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DESCRIPTIONvariety of industries and private practitioners attend this event for worthwhile benchmarking and networking with the “who’s who” of the 337 bar, including senior decision-makers from the ITC, companies and practitioners involved in some of the most high profile cases to date.
- 1. Finnegan, Henderson, Farabow, Garrett & Dunner, LLPNPEs and the Domestic Industry Licensing Requirement Chester Day (Google) Richard Rainey (GE) Kathleen Zylan (Cisco) Tom Jarvis (Finnegan/Moderating) 1 Tom.Jarvis@Finnegan.com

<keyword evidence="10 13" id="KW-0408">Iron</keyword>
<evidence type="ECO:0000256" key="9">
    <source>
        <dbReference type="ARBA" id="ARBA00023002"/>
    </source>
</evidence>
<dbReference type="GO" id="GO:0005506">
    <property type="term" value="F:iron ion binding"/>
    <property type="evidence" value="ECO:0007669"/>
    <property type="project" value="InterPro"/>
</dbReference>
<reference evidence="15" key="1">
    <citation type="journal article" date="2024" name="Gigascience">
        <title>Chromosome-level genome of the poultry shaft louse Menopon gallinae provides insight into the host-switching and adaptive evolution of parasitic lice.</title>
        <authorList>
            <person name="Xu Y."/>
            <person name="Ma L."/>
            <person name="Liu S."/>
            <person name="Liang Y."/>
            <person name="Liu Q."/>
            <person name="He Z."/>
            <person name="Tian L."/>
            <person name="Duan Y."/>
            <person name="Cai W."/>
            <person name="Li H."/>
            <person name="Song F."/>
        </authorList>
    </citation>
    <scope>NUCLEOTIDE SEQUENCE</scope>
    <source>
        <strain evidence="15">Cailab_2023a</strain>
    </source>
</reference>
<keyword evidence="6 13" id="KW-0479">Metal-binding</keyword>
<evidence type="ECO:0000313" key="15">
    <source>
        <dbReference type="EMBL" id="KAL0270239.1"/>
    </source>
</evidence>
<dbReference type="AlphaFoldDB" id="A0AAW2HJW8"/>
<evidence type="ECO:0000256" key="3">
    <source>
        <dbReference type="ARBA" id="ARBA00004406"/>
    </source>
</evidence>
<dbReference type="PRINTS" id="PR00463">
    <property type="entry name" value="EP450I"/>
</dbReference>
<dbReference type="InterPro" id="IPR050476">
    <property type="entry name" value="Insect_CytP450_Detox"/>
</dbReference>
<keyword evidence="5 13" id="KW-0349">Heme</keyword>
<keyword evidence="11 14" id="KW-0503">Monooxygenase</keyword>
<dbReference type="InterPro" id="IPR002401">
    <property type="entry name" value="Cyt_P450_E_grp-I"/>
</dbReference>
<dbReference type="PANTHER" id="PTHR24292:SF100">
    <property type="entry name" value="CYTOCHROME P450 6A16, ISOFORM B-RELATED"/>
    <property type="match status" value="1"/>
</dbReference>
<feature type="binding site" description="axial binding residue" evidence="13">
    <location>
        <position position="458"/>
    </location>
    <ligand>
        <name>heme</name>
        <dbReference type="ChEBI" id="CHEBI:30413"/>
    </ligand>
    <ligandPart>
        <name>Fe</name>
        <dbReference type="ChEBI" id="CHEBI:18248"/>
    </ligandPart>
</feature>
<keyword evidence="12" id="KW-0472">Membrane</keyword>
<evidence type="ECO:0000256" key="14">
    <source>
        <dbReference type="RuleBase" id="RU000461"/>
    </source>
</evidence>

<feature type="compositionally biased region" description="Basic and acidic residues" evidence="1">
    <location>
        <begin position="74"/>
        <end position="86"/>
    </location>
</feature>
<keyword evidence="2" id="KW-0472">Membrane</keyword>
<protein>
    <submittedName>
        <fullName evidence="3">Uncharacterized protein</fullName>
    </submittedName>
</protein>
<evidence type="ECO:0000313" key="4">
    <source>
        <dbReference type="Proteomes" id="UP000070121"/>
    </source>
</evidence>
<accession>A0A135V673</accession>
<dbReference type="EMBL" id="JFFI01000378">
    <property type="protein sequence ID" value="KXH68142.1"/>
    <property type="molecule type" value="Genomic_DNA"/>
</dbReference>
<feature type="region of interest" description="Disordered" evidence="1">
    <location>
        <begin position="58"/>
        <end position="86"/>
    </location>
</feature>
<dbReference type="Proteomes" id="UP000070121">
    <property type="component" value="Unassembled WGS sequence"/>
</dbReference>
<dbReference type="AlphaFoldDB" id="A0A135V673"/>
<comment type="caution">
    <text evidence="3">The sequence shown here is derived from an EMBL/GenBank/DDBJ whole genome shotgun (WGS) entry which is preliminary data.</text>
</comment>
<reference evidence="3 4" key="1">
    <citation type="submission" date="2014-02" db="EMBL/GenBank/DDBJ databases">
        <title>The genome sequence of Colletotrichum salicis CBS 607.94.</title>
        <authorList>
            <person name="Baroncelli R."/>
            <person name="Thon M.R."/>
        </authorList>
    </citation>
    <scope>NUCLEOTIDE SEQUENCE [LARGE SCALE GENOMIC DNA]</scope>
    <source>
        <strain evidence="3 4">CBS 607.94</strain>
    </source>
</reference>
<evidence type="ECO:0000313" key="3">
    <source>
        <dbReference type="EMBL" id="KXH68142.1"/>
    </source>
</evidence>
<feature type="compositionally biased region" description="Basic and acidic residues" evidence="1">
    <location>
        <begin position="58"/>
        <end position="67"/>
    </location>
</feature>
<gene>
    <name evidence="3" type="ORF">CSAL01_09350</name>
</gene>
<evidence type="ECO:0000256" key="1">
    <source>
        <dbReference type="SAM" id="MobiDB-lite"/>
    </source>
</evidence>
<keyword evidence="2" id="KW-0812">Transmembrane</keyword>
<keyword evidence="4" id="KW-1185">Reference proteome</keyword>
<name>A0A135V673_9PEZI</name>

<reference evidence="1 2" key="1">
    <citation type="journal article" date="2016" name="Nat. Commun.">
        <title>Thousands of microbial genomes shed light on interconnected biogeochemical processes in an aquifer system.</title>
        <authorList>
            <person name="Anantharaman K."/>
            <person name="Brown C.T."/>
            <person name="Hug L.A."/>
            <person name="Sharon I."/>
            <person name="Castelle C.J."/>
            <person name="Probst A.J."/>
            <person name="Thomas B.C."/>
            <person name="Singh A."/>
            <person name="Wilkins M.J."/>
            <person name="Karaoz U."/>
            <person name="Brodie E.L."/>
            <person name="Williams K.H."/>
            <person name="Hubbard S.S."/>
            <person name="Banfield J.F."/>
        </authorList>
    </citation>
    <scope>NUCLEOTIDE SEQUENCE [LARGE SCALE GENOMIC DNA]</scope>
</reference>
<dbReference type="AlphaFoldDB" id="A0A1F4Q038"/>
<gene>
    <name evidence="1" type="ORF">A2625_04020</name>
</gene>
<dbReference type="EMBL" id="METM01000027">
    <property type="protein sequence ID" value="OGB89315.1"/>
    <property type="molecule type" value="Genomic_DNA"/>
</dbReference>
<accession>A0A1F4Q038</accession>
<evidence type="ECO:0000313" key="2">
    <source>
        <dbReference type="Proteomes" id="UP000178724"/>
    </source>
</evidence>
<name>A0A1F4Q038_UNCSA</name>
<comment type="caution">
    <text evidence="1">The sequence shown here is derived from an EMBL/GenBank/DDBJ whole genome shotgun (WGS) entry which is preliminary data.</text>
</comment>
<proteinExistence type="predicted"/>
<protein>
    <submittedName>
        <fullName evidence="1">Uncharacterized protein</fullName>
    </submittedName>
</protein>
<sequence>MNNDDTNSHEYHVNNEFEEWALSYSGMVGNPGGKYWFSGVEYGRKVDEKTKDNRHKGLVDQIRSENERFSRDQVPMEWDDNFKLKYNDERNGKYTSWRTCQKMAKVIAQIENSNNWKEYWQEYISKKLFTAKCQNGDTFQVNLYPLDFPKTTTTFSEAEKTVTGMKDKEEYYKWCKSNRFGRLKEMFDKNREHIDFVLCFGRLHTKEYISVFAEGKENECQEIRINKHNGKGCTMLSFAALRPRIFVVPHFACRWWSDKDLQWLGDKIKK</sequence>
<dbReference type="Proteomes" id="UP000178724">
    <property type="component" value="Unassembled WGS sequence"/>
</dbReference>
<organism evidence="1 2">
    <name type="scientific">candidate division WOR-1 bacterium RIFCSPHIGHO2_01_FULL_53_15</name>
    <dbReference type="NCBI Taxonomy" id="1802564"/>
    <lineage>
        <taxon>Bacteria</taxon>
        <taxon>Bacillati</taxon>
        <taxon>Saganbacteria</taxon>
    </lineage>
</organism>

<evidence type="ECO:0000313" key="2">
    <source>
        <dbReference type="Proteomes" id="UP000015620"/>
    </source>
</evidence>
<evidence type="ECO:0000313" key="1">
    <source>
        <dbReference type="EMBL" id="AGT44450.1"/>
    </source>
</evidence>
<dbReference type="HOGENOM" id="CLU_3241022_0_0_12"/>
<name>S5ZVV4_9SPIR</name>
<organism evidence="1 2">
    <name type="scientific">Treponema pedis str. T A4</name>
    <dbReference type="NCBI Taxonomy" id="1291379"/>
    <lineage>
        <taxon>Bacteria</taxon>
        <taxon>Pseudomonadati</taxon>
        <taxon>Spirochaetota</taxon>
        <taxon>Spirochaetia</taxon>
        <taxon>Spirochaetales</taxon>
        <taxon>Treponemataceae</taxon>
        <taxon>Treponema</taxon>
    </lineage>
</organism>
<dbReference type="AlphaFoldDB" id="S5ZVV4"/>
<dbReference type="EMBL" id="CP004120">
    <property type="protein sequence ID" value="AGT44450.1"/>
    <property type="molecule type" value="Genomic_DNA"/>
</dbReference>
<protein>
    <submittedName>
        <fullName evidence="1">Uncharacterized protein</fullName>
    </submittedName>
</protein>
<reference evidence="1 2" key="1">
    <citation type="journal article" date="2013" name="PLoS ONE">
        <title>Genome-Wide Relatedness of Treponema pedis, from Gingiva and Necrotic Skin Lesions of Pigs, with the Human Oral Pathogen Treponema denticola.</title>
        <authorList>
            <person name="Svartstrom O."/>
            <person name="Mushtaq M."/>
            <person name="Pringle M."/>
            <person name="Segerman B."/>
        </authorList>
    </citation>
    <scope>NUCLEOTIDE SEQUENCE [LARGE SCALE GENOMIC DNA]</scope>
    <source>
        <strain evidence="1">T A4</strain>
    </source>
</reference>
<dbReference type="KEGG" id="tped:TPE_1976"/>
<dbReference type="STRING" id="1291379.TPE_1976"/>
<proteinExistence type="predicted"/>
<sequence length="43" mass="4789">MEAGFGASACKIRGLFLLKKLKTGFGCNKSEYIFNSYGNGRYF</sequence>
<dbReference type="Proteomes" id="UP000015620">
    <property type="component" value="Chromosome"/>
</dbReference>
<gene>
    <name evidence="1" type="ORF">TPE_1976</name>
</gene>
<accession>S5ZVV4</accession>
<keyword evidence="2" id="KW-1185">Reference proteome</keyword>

2. ITC Statistics ITC makes distinction between categories of NPEs Category 1 NPEs do not make a product practicing the asserted patents Investments in research, development, or engineering Includes universities, companies that failed to commercialize Category 2 NPE/PAEs do not manufacture products that practice the asserted patents business models focused on purchasing and asserting patents secondary market for IP rights2 3. ITC StatisticsFrom FACTS AND TRENDS REGARDING USITC SECTION 337 INVESTIGATIONS Prepared by the U.S. International Trade Commission (June 18, 2012)3 4. ITC 337 Investigations Instituted Per YearITC Patent Infringement Investigations56 30200635372007200862 38292009201020112012Source: RPX Proprietary Research 2006 Cisco Systems, Inc. All rights reserved.Cisco Restricted Attorney Client Privileged; Attorney Work Product4 5. NPE CASES INCREASING IN THE ITC Respondents in NPE ITC InvestigationsNPE ITC Investigations232 16201 1497 6 4443822006820072008200920102011201215200620072008200922201020112012Source: RPX Research and EDIS 2006 Cisco Systems, Inc. All rights reserved.Cisco Restricted Attorney Client Privileged; Attorney Work Product5 6. ITC 337 Investigations Instituted Per Year4NPE Cases16Non-NPE Cases 426 6283131200620072008 2006 Cisco Systems, Inc. All rights reserved.14 524625200924201020112012Cisco Restricted Attorney Client Privileged; Attorney Work Product6 7. Statutory Question Domestic industry: A. significant investment in plant and equipment; B. significant employment of labor or capital; or C. substantial investment in its exploitation, including engineering, research and development, or licensing. Difference between a traditional DI based on manufacturing and a DI based on licensing?7 8. Issues Manufacturing, Research & Development, and Engineering Analysis Economic Prong: significant investments Technical Prong: products practice asserted patent Licensing analysis: Economic Prong: substantial investments Technical Prong: investments related to the asserted patents8 9. Certain Multimedia Display and Navigation Devices, Inv. No. 694 Pioneer asserted 3 patents of a portfolio of more than 1,600 patents. The ALJ found no violation, but that the economic prong of DI was satisfied. The Commission reversed the ALJ on DI, holding that: US investments relate to the asserted patents and licensing For a portfolio license, complainant must show that its investments are focused on: the asserted patent or the relative importance or value of the asserted patent9 10. Certain Electronic Devices Including Handheld Wireless Communication Devices, Inv. Nos. 667/673 NPE complainant alleged DI based on licensee activities. The ALJ found on MSD that a DI existed through licensee R&D, even though that activity was not directly related to patented features of the products at issue. ID non-reviewed by the Commission Investigations settled.10 11. John Mezzalingua Assocs., Inc. v. ITC, 660 F.3d 1322 (Fed. Cir. Oct. 4, 2011) Licensor appealed from the Commission decision in Inv. No. 650 that it failed to show DI. Federal Circuit affirmed, finding expenses incurred in asserting and defending validity of its design patent did not constitute a substantial investment in exploitation of its patent through licensing. Judge Reyna dissented that the Commission erred in rejecting litigation expenses. 11 12. Certain Video Game Systems & Controllers, Inv. No. 743 The ALJ found no DI, Commission non-reviewed the ID in relevant part. ALJ found no existing DI at the time of the complaint and no DI in the process of being established complainant had ceased any exploitation of the patent well before filing the complaint at the ITC litigation expenses found insufficient to establish a DI. Federal Circuit Appeal pending. 12 13. Certain Liquid Crystal Display Devices, Including Monitors, Televisions, and Modules, and Components Thereof, Inv. Nos. 741/749 5 patents asserted against multiple parties ALJ found a DI, Commission affirmed, finding: Ongoing licensing programs related to the asserted patents; Licensing negotiations focused on the asserted patents Only a subset of the patents in the portfolio had accompanying claim charts, including the asserted patents Despite apportioning the licensing with respect to other patents, Commission found investments substantial Settled13 14. Certain Integrated Circuits, Chipsets, & Products, Inv. No. 786 1 patent asserted against multiple respondents. ALJ found no DI; the Commission affirmed, finding: Failure to show what proportion of expenses were foreign versus domestic Failure to show how expenses related to the asserted patent Failed to provide sufficient information as to how the asserted patent fit into overall licensing program.14 15. InterDigital Communications, LLC v. Int'l Trade Comm'n, 2010-1093, 2013 WL 124064 (Fed. Cir. Jan. 10, 2013) Appeal from Commission decision in Inv. No. 613, finding no violation - no infringement and no DI. The Federal Circuit reversed and remanded on claim construction, but affirmed on DI. Respondent filed a combined petition for panel rehearing and for rehearing en banc on DI.15 16. InterDigital Communications, LLC v. Int'l Trade Comm'n, 2010-1093, 2013 WL 124064 (Fed. Cir. Jan. 10, 2013) Federal Circuit denied combined petition; held that substantial investment in R&D of intellectual property was with respect to the articles protected by the patent, within the meaning of Tariff Acts domestic industry requirement. Judge Newman dissented that complainant does not make the patented invention in the US, and seeks to impose on respondent that is not a license to manufacture any patented product in the United states; it is a license to import products made in foreign countries. 16 17. Nexus between licensing and asserted patents Whether the patents at issue are directly connected to a licensing domestic industry Whether the licensees efforts relate to a protected article Number of patents in the portfolio Relative importance/value of asserted patents to the portfolio Successfully litigated by complainant Relates to a technology industry standard Considered a base patent or pioneering patent Prominence of the asserted patents in licensing discussions 17 18. Policy Objectives of 337 & Licensing Issues Is there a distinction between revenue-driven and production-driven (industry creating) licensing, and is such a distinction useful? Largest USA companies are selling patents into the secondary market that will obviously be used for licensing and litigation Licensing market has changed since statute amended; what actually constitutes a licensing industry now? 18 19. Policy Objectives of 337 & Licensing Issues Licensing based in research & development spurs adoption of technology Does the value of patents sold (or purchased) in the secondary market funnel back to the original entity who performed the research, and thereby spur further R&D? Originally, ITC focused on threats of foreign competition 19 20. Policy Objectives of 337 & Licensing Issues Are there articles to be protected in a licensing DI, and does there need to be? Has a requirement been read out of the statute? What connection to a real DI exists in licensing? Do the justifications underpinning 337 make sense in the licensing context, with no connection to protected articles? 20 21. Disparity of leverage litigating before the ITC? Licensing entities typically have no products, usually not risk of counter claims or counter suits Licensing profit from settlements, not market exclusivity.21 22. Distinctions between NPEs and PAEs Distinctions between PAEs and NPEs Legal Economic Is a company who makes products, but not in the U.S., but depends on licensing for a DI an NPE or PAE? Has the PAE/NPE issue become politicized? Have any PAEs obtained an exclusion order? Have any NPEs obtained an exclusion order? 22 23. High Costs of DI Economic Prong Defenses Defending against PAE/NPE DI claims Expensive Risky Rarely resolved on summary determination Procedural solutions?23 24. Possible Procedural Solutions: Pre-Institution Ask Commission allow the ALJ to take evidence on Public interest Issues of licensing DI Ask Commission find the complaint deficient if a licensing DI is insufficiently supported Commission could require more details in complaint, possibly supported by third-party affidavits 24 25. Public Interest Issues Implicated by Licensing DI Identify injury to the real licensing DI Evaluate nexus to: licensing exploitation (revenue driven v. production driven) articles (emerging or established industry) Consult with other government agencies responsible for trade policy, protecting competition and jobs in US economy, and protecting consumers. 25 26. Possible Procedural Solutions Summary determination often delayed or precluded by unsubstantiated claims of on activities of licensees requiring subpoenas to third parties Ask the ALJ to accelerate discovery of claims of investments of licensees, and to stay other discovery until complete26 27. Possible Procedural Solutions Early Summary Determination motions on DI Economic prong issues Request oral arguments (mini-hearing) Request an accelerated decision Require details on allocation of investment per patent; no allocation, insufficient information to show DI. 27 28. Possible Procedural Solutions Limiting Response to MSD to evidence set forth in the complaint Complainants know their own domestic industry Technical prong and/or other technology-related issues would be minimized, as a pure licensing claim requires no technical prong of DI.